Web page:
The prosecution has been accelerating its investigation of the sitting power ahead of the formal launch of the Corruption Investigation Office for High-ranking Officials (CIO). All the cases point to the Blue House. The investigation into the alleged government meddling in the closure of Wolsong-1 reactor has picked up speed after the prosecution questioned former Energy Minister Paik Un-gyu who spearheaded the nuclear reactor phase-out policy of President Moon Jae-in.
The reactor shutdown was rushed after Moon asked when the nuclear reactor would be permanently plugged. Paik chastised government officials to hurry to the point of sneaking into the office in the middle of night to delete sensitive files before inspectors arrived. Korea Gas Corp. President Chae Hee-bong, who served as Moon’s secretary for industrial policy at the time, also faces questioning.
Song Cheol-ho, current Ulsan Mayor and 30-year-long friend of President Moon, is central to the investigation into the Blue House’s meddling in the 2018 Ulsan mayoral election. Song and 12 others were indicted in January last year on suspicion that the Blue House had helped his campaign and ordered to find dirt on his rival, then-mayor Kim Ki-hyun. But the trial has stalled for more than a year. The prosecution could not even question Moon’s first Chief of Staff Im Jong-seok who was accused of backing Song’s campaign.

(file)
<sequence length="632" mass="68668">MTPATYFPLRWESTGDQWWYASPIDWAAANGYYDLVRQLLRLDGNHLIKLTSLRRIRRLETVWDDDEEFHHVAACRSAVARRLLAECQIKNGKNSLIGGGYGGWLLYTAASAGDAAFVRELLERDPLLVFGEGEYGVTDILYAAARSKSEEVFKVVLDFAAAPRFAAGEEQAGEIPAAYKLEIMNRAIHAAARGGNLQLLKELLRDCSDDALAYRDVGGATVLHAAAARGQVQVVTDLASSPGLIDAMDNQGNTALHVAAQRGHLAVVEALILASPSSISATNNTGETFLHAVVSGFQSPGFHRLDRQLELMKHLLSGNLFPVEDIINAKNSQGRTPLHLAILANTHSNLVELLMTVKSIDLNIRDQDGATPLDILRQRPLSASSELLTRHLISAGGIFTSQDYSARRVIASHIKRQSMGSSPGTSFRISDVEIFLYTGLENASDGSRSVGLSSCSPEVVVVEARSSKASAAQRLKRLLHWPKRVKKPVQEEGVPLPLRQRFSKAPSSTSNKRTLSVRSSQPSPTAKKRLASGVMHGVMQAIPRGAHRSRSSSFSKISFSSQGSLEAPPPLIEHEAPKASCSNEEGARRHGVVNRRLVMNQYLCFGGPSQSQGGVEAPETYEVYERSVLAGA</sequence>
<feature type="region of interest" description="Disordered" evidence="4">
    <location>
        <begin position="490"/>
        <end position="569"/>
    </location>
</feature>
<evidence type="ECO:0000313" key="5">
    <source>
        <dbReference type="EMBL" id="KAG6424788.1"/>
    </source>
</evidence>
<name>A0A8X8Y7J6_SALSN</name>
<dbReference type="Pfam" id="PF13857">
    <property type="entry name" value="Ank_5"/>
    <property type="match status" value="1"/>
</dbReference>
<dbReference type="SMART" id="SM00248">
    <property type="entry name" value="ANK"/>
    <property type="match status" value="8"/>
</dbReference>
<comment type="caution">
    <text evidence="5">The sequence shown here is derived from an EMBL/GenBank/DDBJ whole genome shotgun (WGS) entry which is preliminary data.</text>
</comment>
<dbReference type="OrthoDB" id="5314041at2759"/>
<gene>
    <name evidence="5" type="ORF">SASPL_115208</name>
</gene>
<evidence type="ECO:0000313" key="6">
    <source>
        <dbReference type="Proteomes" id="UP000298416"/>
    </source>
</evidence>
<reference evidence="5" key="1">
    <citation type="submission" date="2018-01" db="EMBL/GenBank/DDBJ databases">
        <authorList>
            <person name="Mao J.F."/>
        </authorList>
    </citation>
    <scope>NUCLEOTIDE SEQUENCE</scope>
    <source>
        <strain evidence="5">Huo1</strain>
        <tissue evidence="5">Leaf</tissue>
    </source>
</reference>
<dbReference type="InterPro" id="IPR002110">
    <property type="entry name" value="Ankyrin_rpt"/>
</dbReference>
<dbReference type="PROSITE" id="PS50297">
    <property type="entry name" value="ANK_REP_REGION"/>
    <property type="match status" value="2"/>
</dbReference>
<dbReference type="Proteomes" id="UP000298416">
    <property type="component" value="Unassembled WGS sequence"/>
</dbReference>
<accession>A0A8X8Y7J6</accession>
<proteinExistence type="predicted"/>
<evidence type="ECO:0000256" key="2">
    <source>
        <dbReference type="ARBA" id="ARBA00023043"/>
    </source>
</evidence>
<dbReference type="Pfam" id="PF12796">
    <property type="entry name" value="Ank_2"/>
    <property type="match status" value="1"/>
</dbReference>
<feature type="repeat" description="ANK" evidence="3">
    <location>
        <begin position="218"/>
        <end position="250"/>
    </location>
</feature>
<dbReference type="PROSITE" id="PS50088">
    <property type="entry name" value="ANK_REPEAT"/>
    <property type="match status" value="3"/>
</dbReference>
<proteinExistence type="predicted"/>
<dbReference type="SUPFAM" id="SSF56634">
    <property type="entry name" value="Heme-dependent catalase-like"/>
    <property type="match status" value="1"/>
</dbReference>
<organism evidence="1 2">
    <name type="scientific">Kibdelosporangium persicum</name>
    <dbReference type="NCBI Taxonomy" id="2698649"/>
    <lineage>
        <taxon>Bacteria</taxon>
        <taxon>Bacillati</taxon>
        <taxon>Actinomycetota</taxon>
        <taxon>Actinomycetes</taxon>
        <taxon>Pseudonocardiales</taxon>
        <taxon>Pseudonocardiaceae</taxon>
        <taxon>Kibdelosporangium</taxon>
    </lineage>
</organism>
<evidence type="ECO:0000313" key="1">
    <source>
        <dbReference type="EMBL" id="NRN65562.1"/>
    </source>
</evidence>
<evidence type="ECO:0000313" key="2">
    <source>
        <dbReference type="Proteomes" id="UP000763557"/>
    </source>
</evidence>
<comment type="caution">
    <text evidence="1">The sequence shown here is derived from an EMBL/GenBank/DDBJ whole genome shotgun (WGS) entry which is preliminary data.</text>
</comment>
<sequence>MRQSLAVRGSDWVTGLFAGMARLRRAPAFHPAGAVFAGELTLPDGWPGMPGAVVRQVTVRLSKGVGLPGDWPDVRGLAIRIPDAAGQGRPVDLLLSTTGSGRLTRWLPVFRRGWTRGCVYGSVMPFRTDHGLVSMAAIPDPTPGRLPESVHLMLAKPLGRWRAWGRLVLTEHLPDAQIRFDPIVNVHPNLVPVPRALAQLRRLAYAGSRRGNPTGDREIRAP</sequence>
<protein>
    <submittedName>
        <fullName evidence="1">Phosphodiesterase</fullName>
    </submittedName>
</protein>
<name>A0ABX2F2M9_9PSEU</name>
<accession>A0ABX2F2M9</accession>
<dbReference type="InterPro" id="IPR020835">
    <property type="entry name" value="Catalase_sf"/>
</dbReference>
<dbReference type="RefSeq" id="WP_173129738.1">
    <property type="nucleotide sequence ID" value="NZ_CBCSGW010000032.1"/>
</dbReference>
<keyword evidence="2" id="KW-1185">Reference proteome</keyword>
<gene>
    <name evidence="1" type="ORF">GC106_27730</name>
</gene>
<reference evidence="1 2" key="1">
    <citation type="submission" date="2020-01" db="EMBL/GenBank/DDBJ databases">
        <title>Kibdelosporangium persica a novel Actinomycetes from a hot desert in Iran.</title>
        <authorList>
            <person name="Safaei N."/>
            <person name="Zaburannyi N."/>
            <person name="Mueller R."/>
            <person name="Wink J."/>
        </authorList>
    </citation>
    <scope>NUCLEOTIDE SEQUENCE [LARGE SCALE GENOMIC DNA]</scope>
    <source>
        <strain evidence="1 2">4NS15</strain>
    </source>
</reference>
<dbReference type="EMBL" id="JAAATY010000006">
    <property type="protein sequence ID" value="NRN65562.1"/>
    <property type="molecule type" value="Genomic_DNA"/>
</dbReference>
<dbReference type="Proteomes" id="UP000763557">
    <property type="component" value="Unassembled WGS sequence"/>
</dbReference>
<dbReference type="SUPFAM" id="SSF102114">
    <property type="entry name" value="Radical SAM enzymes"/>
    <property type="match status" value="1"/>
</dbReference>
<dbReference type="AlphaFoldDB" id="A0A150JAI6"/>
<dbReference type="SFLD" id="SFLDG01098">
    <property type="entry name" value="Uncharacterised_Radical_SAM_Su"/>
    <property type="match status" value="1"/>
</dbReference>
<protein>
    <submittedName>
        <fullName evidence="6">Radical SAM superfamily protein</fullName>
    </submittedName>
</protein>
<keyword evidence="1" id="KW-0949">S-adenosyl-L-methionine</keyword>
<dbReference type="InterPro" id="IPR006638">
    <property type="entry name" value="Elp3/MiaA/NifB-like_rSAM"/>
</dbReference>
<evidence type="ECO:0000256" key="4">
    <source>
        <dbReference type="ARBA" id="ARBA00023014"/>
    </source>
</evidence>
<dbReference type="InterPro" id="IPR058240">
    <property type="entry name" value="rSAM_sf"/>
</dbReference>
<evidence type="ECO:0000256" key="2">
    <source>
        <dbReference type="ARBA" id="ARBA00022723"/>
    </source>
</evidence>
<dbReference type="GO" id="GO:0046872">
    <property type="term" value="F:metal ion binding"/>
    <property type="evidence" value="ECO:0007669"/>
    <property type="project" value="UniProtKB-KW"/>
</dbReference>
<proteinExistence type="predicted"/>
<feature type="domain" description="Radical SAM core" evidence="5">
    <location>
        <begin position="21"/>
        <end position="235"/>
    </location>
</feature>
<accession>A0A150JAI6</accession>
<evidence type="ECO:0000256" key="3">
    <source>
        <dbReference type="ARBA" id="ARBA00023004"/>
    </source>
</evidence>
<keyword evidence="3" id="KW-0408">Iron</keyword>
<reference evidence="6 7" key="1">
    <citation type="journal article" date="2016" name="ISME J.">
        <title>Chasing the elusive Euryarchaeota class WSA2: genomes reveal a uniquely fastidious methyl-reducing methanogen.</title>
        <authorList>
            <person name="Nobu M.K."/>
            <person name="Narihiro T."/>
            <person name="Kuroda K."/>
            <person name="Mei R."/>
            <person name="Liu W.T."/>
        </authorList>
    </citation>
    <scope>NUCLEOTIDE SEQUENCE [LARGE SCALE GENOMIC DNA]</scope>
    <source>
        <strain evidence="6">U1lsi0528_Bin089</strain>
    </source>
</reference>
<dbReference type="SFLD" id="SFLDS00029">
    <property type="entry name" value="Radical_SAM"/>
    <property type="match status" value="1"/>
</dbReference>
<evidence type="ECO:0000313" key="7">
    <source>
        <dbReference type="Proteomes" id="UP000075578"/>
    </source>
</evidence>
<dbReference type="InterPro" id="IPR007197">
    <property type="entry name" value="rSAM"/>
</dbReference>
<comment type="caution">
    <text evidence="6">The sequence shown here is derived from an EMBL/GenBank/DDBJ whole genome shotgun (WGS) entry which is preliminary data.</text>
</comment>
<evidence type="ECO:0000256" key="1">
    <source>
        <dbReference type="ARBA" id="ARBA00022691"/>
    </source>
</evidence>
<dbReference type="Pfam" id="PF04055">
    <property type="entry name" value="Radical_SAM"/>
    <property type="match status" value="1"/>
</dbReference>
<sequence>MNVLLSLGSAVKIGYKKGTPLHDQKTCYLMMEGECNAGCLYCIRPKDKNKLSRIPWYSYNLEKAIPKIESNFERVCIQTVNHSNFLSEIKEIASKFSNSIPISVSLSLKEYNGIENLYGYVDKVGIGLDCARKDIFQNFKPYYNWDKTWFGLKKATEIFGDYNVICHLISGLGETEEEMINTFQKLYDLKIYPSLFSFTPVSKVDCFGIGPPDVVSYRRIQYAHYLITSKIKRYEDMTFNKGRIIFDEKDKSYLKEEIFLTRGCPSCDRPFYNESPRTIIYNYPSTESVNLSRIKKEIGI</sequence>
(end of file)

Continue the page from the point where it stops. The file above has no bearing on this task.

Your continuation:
The investigation into the Justice Ministry’s illegal travel ban on former Vice Justice Minister Kim Hak-eui is looking into who ordered the falsification of case serial numbers to cook up documents against him. The prosecution raided the anti-corruption department office at the Supreme Prosecutors’ Office to find out if Lee Seong-yoon — current head of the Seoul Central District Prosecutors’ Office and then head of the department — was the person who made the order.
The prosecution has the duty to investigate wrongdoings of both past and sitting powers. But the government and ruling Democratic Party are strongly protesting the investigation.
New Justice Minister Park Beom-gye argued the case should be handed over to the CIO. The Anticorruption and Civil Rights Commission also said it was mulling to refer the case to the CIO. Under the CIO law, the agency can demand other law enforcement agencies to hand over the case when necessary. But referring the case to an organization that is yet to be fully manned can only be seen as a strategy to buy time. The prosecution must not waver and get to the bottom of the cases before the CIO becomes fully operational.